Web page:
Recently reelected for his tenth consecutive term as the chairman of the Pechanga Band of Luiseño Indians, Mark Macarro has worked to defend the rights of tribal members since 1992. In addition to representing his tribe in local and state government, Mark Macarro also works to support the tribe’s economic independence, which primarily relies on the Pechanga Resort & Casino.
In honor of Breast Cancer Awareness Month, the Pechanga Spa launched a month-long campaign throughout October to provide free haircuts to people with hair eight inches or longer. The hair collected from these donations will go to patients undergoing cancer treatments, which frequently results in total hair loss. Amber Curatola, a Comanche tribe member and resort employee, took the initiative to give one of the first donations. Despite the personal cultural significance of long hair, Ms. Curatola volunteered after seeing the effects of cancer treatment firsthand. Her aunt, who has battled liver cancer for more than five years, lost her long hair as a result of treatments. Additionally, Curatola’s cousin, a 32-year-old mother of two, was recently diagnosed with terminal breast cancer and is preparing to undergo intensive treatment.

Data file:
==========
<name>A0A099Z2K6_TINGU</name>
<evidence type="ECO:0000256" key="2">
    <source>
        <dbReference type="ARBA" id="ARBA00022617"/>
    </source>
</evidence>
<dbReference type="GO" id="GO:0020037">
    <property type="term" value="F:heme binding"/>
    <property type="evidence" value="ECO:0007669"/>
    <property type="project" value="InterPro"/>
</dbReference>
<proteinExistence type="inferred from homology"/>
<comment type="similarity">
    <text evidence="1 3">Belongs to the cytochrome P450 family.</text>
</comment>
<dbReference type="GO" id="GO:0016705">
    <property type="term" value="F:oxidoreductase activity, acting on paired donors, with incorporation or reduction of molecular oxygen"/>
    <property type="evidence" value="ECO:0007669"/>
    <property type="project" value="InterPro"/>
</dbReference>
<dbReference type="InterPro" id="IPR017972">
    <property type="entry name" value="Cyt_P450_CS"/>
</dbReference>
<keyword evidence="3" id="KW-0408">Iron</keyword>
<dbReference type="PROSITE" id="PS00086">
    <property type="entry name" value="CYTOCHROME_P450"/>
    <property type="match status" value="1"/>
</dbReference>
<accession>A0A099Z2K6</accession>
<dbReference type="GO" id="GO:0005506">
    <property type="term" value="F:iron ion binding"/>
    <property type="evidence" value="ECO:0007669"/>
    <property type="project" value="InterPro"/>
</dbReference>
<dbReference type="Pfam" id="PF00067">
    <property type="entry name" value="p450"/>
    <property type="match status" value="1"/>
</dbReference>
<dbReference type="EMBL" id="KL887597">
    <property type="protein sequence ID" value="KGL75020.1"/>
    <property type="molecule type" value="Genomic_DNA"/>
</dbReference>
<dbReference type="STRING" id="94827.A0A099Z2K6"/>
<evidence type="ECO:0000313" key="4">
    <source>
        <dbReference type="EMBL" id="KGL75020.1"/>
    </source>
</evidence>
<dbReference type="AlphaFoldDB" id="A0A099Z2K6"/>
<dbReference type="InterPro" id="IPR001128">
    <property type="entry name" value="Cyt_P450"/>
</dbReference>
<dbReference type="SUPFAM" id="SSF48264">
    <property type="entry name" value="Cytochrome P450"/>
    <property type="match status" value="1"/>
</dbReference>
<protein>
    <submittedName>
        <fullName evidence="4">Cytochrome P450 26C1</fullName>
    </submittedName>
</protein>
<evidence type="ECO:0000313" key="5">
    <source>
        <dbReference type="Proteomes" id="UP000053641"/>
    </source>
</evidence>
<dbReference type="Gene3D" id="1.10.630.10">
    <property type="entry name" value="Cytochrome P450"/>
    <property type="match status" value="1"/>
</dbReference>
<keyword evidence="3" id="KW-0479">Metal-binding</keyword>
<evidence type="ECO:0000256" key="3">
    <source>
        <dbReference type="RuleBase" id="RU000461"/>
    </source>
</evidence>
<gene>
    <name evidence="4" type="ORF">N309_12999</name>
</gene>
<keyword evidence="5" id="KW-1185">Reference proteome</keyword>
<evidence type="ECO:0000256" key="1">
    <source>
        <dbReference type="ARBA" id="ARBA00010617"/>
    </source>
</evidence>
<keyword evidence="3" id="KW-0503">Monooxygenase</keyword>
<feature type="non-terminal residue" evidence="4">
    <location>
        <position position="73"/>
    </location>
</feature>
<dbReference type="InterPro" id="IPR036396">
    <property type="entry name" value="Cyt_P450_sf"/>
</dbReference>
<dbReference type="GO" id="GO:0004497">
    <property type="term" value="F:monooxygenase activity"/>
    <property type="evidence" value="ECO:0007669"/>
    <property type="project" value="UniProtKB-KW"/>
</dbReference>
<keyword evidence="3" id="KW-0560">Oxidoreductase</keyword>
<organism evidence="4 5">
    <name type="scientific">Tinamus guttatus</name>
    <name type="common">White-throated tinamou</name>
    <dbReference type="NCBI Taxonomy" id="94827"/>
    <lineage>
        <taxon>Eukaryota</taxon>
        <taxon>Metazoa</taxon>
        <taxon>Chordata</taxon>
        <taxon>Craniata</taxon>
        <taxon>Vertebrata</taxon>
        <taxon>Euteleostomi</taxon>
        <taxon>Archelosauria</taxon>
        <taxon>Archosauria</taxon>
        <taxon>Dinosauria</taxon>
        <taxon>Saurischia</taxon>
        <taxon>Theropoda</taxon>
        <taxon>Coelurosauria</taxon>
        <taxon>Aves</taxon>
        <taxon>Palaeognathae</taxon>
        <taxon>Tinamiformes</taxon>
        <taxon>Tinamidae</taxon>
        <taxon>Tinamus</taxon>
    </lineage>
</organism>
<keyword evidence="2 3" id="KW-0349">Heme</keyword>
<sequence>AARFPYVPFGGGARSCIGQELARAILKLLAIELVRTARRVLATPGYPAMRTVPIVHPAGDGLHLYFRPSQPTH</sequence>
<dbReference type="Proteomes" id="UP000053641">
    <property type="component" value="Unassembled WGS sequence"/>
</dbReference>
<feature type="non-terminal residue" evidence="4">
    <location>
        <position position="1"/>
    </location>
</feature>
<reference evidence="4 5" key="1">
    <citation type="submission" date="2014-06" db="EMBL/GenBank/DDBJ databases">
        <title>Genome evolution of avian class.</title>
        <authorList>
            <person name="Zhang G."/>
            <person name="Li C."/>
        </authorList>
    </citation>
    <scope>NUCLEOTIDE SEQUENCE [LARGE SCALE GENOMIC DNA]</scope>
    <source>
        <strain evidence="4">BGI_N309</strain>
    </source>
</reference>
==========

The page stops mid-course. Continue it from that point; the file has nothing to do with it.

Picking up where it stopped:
Although breast cancer rates have declined since 1989, it remains the second-leading cause of cancer-related deaths in women. Approximately 1 in 8 women will be diagnosed with breast cancer in their lifetime, and although American Indian women do have lower breast cancer rates than white women, they are more likely to be diagnosed later in life, when the cancer has progressed and is more difficult to treat.
For more information about recommended cancer screening guidelines, visit www.cancer.org/healthy/findcancerearly/cancerscreeningguidelines.